MAINE: Filing cabinets, gray cubicles and three-ring binders of department policy conjure an image of state government that disguises a more pregnant message. A reflection of the times can be found in heaps of bureaucratic paperwork, and in 2015, there is a clear image of an American population that enjoys getting high on marijuana.
Twenty-three states and the nation’s capital have legalized the drug for either medical or recreational use, and as resistance to usage weakens in the wake of 1970s court hearings examining the substance’s decriminalization, governments find themselves in need of computer systems that support a function with relatively little historical backing.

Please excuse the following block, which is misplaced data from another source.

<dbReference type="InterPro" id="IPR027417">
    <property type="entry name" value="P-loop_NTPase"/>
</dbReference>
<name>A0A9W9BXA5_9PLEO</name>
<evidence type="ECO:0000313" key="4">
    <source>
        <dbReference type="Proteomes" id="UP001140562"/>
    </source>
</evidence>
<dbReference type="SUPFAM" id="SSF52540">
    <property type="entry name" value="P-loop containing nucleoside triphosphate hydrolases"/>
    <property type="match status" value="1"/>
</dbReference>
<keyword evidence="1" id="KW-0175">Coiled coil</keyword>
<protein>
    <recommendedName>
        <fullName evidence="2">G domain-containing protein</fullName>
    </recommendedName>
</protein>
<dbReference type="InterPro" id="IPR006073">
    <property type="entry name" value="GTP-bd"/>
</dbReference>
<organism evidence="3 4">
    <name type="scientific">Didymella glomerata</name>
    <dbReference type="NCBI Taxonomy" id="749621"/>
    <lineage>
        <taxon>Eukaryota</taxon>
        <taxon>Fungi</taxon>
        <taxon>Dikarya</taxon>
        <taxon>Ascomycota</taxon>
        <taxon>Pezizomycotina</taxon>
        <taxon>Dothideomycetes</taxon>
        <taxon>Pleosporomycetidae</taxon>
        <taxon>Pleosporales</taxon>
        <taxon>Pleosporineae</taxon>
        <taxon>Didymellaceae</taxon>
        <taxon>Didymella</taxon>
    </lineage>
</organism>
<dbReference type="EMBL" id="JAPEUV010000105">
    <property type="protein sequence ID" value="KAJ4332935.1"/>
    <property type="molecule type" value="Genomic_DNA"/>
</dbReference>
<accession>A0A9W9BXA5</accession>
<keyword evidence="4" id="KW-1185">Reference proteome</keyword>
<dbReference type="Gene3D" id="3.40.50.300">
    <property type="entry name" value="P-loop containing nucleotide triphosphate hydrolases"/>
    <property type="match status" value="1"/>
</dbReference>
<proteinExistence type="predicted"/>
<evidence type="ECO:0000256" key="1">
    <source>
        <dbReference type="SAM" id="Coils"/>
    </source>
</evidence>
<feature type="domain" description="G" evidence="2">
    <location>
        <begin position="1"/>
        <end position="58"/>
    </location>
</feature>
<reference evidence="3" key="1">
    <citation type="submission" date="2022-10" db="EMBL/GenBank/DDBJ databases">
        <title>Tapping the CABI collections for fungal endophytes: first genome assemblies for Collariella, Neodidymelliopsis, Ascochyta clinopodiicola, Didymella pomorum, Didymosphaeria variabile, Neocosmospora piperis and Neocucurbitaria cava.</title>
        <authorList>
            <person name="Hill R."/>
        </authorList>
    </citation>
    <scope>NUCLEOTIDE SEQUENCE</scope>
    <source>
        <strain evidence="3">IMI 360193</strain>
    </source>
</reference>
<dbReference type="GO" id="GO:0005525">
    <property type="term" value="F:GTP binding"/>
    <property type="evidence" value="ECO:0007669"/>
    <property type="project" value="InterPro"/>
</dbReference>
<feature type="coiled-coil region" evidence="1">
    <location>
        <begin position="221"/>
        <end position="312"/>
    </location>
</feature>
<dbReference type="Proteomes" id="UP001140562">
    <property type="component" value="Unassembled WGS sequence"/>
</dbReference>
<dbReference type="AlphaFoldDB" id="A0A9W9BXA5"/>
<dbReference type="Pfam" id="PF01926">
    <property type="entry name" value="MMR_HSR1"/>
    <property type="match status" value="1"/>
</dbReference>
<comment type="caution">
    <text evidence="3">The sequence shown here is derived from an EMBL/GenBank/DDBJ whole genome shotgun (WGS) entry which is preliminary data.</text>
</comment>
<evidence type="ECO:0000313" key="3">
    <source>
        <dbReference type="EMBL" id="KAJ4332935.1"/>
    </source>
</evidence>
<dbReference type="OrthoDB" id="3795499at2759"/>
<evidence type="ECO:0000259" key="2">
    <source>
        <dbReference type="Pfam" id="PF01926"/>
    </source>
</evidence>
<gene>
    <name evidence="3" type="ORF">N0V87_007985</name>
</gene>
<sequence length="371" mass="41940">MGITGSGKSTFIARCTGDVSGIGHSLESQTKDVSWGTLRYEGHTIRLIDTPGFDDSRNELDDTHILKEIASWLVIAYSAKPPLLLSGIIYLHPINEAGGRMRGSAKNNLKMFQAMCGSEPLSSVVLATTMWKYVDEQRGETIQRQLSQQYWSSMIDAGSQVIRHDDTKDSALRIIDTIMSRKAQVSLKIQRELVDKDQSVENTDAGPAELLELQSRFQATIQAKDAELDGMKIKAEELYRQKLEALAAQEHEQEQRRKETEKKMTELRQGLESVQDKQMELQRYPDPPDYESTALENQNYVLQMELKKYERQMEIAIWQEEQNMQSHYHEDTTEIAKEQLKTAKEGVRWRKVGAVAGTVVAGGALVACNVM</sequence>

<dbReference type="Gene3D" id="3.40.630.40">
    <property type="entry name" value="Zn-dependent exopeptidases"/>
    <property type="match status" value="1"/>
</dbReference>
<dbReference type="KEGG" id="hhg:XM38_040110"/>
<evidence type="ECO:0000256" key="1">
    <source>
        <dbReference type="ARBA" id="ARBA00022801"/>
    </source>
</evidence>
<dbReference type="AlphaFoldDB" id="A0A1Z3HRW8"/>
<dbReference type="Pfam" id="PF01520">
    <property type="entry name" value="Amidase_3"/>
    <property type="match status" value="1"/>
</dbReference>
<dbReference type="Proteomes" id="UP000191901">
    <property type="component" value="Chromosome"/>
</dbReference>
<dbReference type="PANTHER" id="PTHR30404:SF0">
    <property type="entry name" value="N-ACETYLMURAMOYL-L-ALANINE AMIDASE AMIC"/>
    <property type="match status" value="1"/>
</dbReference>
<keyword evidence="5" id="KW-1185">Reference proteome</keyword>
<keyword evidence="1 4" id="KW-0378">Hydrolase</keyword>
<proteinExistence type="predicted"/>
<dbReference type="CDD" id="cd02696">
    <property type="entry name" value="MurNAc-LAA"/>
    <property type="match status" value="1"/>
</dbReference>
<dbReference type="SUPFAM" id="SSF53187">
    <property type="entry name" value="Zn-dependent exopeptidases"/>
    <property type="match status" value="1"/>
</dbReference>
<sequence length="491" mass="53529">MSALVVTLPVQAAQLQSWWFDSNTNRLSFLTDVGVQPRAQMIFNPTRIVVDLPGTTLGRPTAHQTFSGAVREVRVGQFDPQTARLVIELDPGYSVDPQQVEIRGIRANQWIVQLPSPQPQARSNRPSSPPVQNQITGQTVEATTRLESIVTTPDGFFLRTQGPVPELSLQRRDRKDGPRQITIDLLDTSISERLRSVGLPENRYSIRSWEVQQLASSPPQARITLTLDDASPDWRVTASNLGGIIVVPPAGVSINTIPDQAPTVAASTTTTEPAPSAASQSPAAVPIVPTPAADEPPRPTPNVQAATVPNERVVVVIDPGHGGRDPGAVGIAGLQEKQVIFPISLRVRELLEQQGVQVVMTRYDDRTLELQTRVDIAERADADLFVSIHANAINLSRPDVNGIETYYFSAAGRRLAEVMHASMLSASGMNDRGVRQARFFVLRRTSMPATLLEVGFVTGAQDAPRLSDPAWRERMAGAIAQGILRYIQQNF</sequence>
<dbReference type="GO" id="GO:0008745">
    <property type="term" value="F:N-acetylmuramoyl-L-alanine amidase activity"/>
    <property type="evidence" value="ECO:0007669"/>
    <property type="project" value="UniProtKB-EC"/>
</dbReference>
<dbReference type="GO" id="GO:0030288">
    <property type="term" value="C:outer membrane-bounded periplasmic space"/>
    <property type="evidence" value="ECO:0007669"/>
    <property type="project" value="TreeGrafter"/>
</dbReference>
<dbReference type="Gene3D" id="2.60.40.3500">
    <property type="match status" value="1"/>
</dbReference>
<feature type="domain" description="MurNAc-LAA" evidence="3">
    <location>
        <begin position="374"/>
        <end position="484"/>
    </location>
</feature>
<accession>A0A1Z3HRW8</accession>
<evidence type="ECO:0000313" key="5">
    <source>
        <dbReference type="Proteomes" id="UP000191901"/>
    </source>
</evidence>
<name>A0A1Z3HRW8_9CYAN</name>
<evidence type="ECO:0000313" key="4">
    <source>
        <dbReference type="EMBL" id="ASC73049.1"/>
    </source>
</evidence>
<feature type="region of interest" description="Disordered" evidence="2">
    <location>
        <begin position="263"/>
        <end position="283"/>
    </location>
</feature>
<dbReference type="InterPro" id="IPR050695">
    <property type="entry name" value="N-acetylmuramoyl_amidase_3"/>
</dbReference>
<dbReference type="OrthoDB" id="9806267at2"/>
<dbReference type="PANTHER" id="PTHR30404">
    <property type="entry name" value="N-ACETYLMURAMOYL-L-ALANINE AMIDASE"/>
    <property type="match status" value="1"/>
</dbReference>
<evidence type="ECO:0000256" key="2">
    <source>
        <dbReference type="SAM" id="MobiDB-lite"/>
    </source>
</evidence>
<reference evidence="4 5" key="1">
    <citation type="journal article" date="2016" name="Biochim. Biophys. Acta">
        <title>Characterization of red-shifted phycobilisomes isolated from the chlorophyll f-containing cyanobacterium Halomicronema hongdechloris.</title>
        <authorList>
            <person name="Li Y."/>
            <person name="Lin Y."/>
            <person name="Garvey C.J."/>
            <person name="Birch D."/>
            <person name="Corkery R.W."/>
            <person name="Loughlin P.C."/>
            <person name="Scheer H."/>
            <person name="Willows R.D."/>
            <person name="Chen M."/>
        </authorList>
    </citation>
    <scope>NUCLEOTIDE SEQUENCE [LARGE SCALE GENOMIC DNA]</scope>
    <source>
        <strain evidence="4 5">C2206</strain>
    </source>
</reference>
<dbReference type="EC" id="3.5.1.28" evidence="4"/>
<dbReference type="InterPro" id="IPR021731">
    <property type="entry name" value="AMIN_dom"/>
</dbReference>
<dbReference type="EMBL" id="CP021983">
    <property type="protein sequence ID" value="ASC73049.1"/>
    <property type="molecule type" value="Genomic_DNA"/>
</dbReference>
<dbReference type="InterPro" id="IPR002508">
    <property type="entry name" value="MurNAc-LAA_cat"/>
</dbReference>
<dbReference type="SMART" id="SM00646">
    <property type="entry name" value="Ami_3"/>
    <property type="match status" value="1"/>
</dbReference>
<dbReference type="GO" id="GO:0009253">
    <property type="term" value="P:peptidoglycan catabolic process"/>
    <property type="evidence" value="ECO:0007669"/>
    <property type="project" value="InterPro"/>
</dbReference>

Both Hawaii and Maine, two states separated by thousands of geographic miles, have for years allowed marijuana for medical use, and last year recognized a need for better systems to keep track of medical marijuana registrants. Through partnerships with NIC, both states developed new systems that launched earlier this year.
Russell Castagnaro, president of eHawaii.gov, explained that the system was developed as part of a broader organizational change that transferred the state’s medical marijuana registry from the watch of the Department of Public Safety to the Department of Public Health. The governance of medical marijuana may have once been considered a matter of keeping the public safe, but in 2015, public health is the more salient issue.